With the increase of hostilities on the Russian-Ukrainian border in recent weeks, 211 new immigrants from Ukraine landed Tuesday at Ben Gurion Airport.
Most came from the embattled regions in the eastern part of Ukraine, arriving on the 19th flight sponsored by the International Fellowship of Christians and Jews (IFCJ) since hostilities broke out between the two countries.
“There has been a significant increase in calls from potential Olim to the IFCJ representatives in Ukraine and we are doing everything to give them the best possible service so that they can begin new and secure lives in Israel, which was and still is the home for any person who is part of the Jewish people,” noted Rabbi Yechiel Eckstein, IFCJ president.
Approximately 4,000 immigrants have fled to Israel from Ukraine on flights sponsored by the organization since December 2014. Among those who arrived Tuesday were 37 children who are to begin their studies in Israeli schools in two days, including nine in the first grade.
Natalia S. arrived in Israel with her mother and son, and said that she was forced to leave the city of Marinka in the Donetsk region in Eastern Ukraine after the extensive bombing in the city that began in April 2014. The building where her family lived was bombed and some of their neighbors were killed.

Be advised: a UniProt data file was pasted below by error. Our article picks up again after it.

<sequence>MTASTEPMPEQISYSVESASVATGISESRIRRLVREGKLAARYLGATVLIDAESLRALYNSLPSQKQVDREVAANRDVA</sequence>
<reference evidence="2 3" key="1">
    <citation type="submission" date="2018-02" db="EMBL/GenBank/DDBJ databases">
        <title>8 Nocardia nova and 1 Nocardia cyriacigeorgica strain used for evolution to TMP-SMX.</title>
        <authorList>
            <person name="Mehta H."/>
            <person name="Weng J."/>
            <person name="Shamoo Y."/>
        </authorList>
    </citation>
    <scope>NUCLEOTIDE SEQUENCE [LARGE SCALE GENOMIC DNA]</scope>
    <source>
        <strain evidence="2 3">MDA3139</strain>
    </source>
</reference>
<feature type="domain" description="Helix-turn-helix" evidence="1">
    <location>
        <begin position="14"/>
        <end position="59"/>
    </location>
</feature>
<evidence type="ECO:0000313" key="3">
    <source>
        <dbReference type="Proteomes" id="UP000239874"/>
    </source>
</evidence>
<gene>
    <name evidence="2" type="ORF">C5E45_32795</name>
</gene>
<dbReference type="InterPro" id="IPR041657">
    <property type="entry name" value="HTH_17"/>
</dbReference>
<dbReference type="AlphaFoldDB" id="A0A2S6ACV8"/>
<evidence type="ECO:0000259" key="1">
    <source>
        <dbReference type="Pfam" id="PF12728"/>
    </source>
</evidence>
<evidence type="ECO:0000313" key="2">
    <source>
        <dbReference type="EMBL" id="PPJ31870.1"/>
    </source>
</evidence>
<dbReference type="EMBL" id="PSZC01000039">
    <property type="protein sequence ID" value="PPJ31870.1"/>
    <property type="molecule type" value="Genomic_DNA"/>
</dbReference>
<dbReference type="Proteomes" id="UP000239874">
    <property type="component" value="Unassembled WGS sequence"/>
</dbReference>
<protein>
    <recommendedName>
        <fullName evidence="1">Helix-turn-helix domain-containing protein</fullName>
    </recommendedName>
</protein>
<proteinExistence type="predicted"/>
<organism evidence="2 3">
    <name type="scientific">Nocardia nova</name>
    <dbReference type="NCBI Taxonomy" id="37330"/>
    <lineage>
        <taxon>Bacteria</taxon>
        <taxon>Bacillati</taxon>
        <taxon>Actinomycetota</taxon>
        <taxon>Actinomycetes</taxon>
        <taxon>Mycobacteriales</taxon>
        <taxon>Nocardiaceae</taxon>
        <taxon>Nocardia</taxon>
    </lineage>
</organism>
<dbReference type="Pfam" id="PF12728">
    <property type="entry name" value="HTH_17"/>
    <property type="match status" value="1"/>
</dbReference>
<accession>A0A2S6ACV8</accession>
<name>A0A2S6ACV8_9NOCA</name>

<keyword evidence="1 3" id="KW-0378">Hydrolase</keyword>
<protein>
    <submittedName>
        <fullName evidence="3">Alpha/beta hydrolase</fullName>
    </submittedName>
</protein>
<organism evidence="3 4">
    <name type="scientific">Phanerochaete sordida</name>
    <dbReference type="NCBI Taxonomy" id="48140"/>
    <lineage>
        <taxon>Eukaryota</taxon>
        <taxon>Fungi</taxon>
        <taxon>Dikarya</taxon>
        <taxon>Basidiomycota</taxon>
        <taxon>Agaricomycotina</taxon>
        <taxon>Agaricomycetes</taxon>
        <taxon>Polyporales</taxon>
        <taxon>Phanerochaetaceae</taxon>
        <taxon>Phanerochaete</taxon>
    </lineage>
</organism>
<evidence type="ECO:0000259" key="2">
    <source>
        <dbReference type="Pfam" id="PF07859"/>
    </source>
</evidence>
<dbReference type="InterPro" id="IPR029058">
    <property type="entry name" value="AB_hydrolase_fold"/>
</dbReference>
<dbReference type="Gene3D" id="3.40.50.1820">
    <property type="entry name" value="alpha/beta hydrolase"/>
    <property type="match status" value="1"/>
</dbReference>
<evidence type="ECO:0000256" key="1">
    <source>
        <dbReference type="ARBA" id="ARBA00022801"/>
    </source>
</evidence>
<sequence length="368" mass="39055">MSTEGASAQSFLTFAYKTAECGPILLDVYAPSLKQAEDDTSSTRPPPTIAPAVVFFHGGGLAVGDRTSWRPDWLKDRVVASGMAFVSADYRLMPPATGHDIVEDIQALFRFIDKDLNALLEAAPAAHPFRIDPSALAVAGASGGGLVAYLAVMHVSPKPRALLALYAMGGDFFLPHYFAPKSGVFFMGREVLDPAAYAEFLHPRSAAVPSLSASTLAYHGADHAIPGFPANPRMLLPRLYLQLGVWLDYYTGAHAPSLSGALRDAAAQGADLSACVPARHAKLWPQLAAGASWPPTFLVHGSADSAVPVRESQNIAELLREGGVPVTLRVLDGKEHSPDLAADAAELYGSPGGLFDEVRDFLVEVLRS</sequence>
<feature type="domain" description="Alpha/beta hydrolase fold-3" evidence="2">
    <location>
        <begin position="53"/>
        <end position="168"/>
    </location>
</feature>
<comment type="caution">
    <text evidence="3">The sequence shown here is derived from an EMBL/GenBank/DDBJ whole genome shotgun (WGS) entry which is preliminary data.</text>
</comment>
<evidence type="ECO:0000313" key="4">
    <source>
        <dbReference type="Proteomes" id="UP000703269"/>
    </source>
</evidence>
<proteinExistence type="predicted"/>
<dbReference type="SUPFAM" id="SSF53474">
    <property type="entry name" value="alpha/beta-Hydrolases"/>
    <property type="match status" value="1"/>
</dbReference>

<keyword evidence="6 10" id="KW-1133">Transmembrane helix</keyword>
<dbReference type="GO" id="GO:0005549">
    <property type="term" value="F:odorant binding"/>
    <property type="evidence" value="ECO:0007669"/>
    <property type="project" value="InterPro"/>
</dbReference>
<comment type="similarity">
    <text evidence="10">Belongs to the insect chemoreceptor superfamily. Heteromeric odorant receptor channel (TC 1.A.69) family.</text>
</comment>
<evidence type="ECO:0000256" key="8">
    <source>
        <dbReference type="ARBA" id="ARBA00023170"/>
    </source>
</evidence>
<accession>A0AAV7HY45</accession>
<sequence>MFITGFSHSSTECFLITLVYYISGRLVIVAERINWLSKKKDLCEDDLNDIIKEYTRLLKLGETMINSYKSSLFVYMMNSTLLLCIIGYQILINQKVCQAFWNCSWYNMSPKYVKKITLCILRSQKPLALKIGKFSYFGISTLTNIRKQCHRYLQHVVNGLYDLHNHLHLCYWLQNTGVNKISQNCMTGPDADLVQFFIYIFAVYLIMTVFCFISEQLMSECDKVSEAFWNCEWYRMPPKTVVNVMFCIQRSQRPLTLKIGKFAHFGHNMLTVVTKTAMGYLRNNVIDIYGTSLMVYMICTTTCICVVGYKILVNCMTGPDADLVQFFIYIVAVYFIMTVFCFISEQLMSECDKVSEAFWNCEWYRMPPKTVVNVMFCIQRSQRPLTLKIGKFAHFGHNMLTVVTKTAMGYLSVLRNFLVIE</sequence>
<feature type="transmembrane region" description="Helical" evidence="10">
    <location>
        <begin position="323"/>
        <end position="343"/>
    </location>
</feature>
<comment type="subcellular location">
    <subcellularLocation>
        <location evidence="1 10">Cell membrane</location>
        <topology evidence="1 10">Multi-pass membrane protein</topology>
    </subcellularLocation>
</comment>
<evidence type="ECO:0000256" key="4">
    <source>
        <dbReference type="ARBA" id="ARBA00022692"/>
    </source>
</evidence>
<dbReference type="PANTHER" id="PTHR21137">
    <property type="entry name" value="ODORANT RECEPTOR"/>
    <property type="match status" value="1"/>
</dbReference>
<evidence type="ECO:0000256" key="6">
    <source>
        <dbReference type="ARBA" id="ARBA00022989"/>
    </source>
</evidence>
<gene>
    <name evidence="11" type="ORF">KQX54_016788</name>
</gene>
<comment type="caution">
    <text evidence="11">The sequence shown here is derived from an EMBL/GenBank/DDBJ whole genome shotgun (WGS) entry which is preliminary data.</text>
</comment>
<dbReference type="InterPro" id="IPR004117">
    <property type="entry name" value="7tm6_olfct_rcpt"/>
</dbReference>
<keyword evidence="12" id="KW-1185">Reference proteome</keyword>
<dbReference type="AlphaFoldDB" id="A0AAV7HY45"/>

Natalia explained that her family’s Jewishness was kept secret by her grandmother who had survived the Holocaust, while her husband, Natalia’s grandfather, was in a concentration camp. As a result, she says, “we knew we had Jewish roots but did not have the documents to prove it.”
According to Natalia, during one of the family’s visits to the Holocaust Museum an employee at the site advised her about which archive to search in order to find documents that would prove their Jewish roots.
“Because of the advice we were given, we went later to the archive and found my grandmother’s documents. In the documents, we read that she had changed her name and her father’s name, from “Alia” and “Avraham” to “Lisa” and “Peter,” she said. Natalia, her mother, and her son are planning to settle in Akko. Among Tuesday’s group of new olim there were seven babies, including two who were only six months old. The oldest person on the flight was age 82, and the average age of the group was 34. The preferred destination for the immigrants was Haifa, where 42 of the new arrivals elected to settle.
Most of the olim came from the Dniepropetrovsk region, which has become one of the preferred destinations for refugees escaping the embattled areas in Eastern Ukraine because of its proximity and the fact that it is still in Ukrainian hands.
The IFCJ assists the Olim to Israel with special grants of $1,000 for each adult oleh and $500 for each child, in addition to financing the flight to Israel. This support is provided by the organization in addition to the standard basket of benefits each immigrant receives from the Israel Ministry of Aliyah and Absorption. The organization also arranges the absorption of the new immigrant families with the various local authorities prior to their arrival in Israel, recruiting locals to accompany the new olim as they seek housing and employment and settle in to their new surroundings.Hana Levi Julian